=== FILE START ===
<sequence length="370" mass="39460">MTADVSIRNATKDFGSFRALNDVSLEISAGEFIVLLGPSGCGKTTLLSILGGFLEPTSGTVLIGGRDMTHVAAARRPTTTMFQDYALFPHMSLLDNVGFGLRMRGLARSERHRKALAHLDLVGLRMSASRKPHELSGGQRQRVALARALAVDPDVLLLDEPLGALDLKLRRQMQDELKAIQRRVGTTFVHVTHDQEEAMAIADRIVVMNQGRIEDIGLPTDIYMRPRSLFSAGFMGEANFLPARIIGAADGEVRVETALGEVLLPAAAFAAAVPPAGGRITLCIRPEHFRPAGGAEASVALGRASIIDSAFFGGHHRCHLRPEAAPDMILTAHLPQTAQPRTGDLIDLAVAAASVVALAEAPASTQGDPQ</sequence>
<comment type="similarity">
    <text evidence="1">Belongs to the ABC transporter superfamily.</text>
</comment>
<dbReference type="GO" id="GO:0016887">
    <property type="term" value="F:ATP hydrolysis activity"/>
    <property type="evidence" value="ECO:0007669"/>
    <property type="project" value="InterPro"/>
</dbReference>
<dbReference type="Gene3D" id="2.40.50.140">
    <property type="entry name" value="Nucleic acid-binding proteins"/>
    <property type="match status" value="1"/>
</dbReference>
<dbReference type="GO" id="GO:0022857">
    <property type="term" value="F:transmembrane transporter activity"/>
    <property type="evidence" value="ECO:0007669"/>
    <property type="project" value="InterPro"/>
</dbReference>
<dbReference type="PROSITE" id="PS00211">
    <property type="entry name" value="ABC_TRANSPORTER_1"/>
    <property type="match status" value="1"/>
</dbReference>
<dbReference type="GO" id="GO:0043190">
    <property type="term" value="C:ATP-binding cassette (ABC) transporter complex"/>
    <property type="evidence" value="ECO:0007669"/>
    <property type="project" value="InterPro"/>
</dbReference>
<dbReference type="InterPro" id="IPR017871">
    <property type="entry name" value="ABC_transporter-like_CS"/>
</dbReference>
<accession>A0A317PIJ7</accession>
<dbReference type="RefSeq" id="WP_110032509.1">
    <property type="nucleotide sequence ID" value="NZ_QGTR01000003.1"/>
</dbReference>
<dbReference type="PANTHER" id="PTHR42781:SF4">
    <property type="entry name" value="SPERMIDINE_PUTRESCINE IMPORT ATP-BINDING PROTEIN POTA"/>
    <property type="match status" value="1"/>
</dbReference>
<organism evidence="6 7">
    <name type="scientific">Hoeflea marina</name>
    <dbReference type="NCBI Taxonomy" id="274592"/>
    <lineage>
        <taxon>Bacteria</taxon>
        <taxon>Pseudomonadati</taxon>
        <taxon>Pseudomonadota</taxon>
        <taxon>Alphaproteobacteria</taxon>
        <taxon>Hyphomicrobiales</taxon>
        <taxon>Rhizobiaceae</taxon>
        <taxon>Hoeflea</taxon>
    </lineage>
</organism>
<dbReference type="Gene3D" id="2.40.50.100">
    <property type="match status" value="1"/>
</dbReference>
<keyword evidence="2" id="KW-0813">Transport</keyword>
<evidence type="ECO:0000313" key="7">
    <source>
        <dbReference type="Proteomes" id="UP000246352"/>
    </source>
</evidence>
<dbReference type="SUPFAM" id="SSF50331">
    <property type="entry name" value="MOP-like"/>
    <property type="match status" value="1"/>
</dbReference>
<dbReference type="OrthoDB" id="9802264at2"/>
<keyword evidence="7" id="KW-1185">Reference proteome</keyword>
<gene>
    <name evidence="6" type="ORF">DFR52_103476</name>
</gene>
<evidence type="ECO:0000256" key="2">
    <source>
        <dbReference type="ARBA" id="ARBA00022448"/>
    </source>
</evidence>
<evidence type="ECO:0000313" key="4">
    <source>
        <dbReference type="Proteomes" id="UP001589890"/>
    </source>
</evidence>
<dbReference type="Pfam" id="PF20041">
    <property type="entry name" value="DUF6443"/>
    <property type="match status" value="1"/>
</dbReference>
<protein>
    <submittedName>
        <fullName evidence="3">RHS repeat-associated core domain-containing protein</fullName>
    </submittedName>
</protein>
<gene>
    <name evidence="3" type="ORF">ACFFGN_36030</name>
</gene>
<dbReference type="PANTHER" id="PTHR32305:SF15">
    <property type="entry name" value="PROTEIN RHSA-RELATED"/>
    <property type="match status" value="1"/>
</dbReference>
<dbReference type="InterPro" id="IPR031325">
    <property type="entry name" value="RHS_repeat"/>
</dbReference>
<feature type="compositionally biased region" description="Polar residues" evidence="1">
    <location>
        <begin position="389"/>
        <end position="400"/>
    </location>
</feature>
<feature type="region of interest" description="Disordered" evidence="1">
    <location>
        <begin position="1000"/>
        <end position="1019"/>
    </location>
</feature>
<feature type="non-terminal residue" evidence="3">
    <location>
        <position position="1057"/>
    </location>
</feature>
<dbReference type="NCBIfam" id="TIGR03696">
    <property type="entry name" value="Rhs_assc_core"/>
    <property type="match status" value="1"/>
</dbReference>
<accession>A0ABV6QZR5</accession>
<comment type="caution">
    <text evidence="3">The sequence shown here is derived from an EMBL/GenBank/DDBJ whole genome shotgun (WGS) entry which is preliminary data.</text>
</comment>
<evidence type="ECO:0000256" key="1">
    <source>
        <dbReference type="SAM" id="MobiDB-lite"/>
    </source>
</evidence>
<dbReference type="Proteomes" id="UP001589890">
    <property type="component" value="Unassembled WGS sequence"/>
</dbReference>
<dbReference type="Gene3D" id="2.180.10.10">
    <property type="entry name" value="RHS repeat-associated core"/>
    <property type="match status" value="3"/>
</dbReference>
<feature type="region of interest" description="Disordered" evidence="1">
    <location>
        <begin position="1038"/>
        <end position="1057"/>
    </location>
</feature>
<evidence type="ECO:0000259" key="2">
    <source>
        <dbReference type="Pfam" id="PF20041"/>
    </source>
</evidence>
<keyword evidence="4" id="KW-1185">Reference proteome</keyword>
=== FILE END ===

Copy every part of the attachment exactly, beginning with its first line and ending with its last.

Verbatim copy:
<sequence length="370" mass="39460">MTADVSIRNATKDFGSFRALNDVSLEISAGEFIVLLGPSGCGKTTLLSILGGFLEPTSGTVLIGGRDMTHVAAARRPTTTMFQDYALFPHMSLLDNVGFGLRMRGLARSERHRKALAHLDLVGLRMSASRKPHELSGGQRQRVALARALAVDPDVLLLDEPLGALDLKLRRQMQDELKAIQRRVGTTFVHVTHDQEEAMAIADRIVVMNQGRIEDIGLPTDIYMRPRSLFSAGFMGEANFLPARIIGAADGEVRVETALGEVLLPAAAFAAAVPPAGGRITLCIRPEHFRPAGGAEASVALGRASIIDSAFFGGHHRCHLRPEAAPDMILTAHLPQTAQPRTGDLIDLAVAAASVVALAEAPASTQGDPQ</sequence>
<comment type="similarity">
    <text evidence="1">Belongs to the ABC transporter superfamily.</text>
</comment>
<dbReference type="GO" id="GO:0016887">
    <property type="term" value="F:ATP hydrolysis activity"/>
    <property type="evidence" value="ECO:0007669"/>
    <property type="project" value="InterPro"/>
</dbReference>
<dbReference type="Gene3D" id="2.40.50.140">
    <property type="entry name" value="Nucleic acid-binding proteins"/>
    <property type="match status" value="1"/>
</dbReference>
<dbReference type="GO" id="GO:0022857">
    <property type="term" value="F:transmembrane transporter activity"/>
    <property type="evidence" value="ECO:0007669"/>
    <property type="project" value="InterPro"/>
</dbReference>
<dbReference type="PROSITE" id="PS00211">
    <property type="entry name" value="ABC_TRANSPORTER_1"/>
    <property type="match status" value="1"/>
</dbReference>
<dbReference type="GO" id="GO:0043190">
    <property type="term" value="C:ATP-binding cassette (ABC) transporter complex"/>
    <property type="evidence" value="ECO:0007669"/>
    <property type="project" value="InterPro"/>
</dbReference>
<dbReference type="InterPro" id="IPR017871">
    <property type="entry name" value="ABC_transporter-like_CS"/>
</dbReference>
<accession>A0A317PIJ7</accession>
<dbReference type="RefSeq" id="WP_110032509.1">
    <property type="nucleotide sequence ID" value="NZ_QGTR01000003.1"/>
</dbReference>
<dbReference type="PANTHER" id="PTHR42781:SF4">
    <property type="entry name" value="SPERMIDINE_PUTRESCINE IMPORT ATP-BINDING PROTEIN POTA"/>
    <property type="match status" value="1"/>
</dbReference>
<organism evidence="6 7">
    <name type="scientific">Hoeflea marina</name>
    <dbReference type="NCBI Taxonomy" id="274592"/>
    <lineage>
        <taxon>Bacteria</taxon>
        <taxon>Pseudomonadati</taxon>
        <taxon>Pseudomonadota</taxon>
        <taxon>Alphaproteobacteria</taxon>
        <taxon>Hyphomicrobiales</taxon>
        <taxon>Rhizobiaceae</taxon>
        <taxon>Hoeflea</taxon>
    </lineage>
</organism>
<dbReference type="Gene3D" id="2.40.50.100">
    <property type="match status" value="1"/>
</dbReference>
<keyword evidence="2" id="KW-0813">Transport</keyword>
<evidence type="ECO:0000313" key="7">
    <source>
        <dbReference type="Proteomes" id="UP000246352"/>
    </source>
</evidence>
<dbReference type="SUPFAM" id="SSF50331">
    <property type="entry name" value="MOP-like"/>
    <property type="match status" value="1"/>
</dbReference>
<dbReference type="OrthoDB" id="9802264at2"/>
<keyword evidence="7" id="KW-1185">Reference proteome</keyword>
<gene>
    <name evidence="6" type="ORF">DFR52_103476</name>
</gene>
<evidence type="ECO:0000256" key="2">
    <source>
        <dbReference type="ARBA" id="ARBA00022448"/>
    </source>
</evidence>
<evidence type="ECO:0000313" key="4">
    <source>
        <dbReference type="Proteomes" id="UP001589890"/>
    </source>
</evidence>
<dbReference type="Pfam" id="PF20041">
    <property type="entry name" value="DUF6443"/>
    <property type="match status" value="1"/>
</dbReference>
<protein>
    <submittedName>
        <fullName evidence="3">RHS repeat-associated core domain-containing protein</fullName>
    </submittedName>
</protein>
<gene>
    <name evidence="3" type="ORF">ACFFGN_36030</name>
</gene>
<dbReference type="PANTHER" id="PTHR32305:SF15">
    <property type="entry name" value="PROTEIN RHSA-RELATED"/>
    <property type="match status" value="1"/>
</dbReference>
<dbReference type="InterPro" id="IPR031325">
    <property type="entry name" value="RHS_repeat"/>
</dbReference>
<feature type="compositionally biased region" description="Polar residues" evidence="1">
    <location>
        <begin position="389"/>
        <end position="400"/>
    </location>
</feature>
<feature type="region of interest" description="Disordered" evidence="1">
    <location>
        <begin position="1000"/>
        <end position="1019"/>
    </location>
</feature>
<feature type="non-terminal residue" evidence="3">
    <location>
        <position position="1057"/>
    </location>
</feature>
<dbReference type="NCBIfam" id="TIGR03696">
    <property type="entry name" value="Rhs_assc_core"/>
    <property type="match status" value="1"/>
</dbReference>
<accession>A0ABV6QZR5</accession>
<comment type="caution">
    <text evidence="3">The sequence shown here is derived from an EMBL/GenBank/DDBJ whole genome shotgun (WGS) entry which is preliminary data.</text>
</comment>
<evidence type="ECO:0000256" key="1">
    <source>
        <dbReference type="SAM" id="MobiDB-lite"/>
    </source>
</evidence>
<dbReference type="Proteomes" id="UP001589890">
    <property type="component" value="Unassembled WGS sequence"/>
</dbReference>
<dbReference type="Gene3D" id="2.180.10.10">
    <property type="entry name" value="RHS repeat-associated core"/>
    <property type="match status" value="3"/>
</dbReference>
<feature type="region of interest" description="Disordered" evidence="1">
    <location>
        <begin position="1038"/>
        <end position="1057"/>
    </location>
</feature>
<evidence type="ECO:0000259" key="2">
    <source>
        <dbReference type="Pfam" id="PF20041"/>
    </source>
</evidence>
<keyword evidence="4" id="KW-1185">Reference proteome</keyword>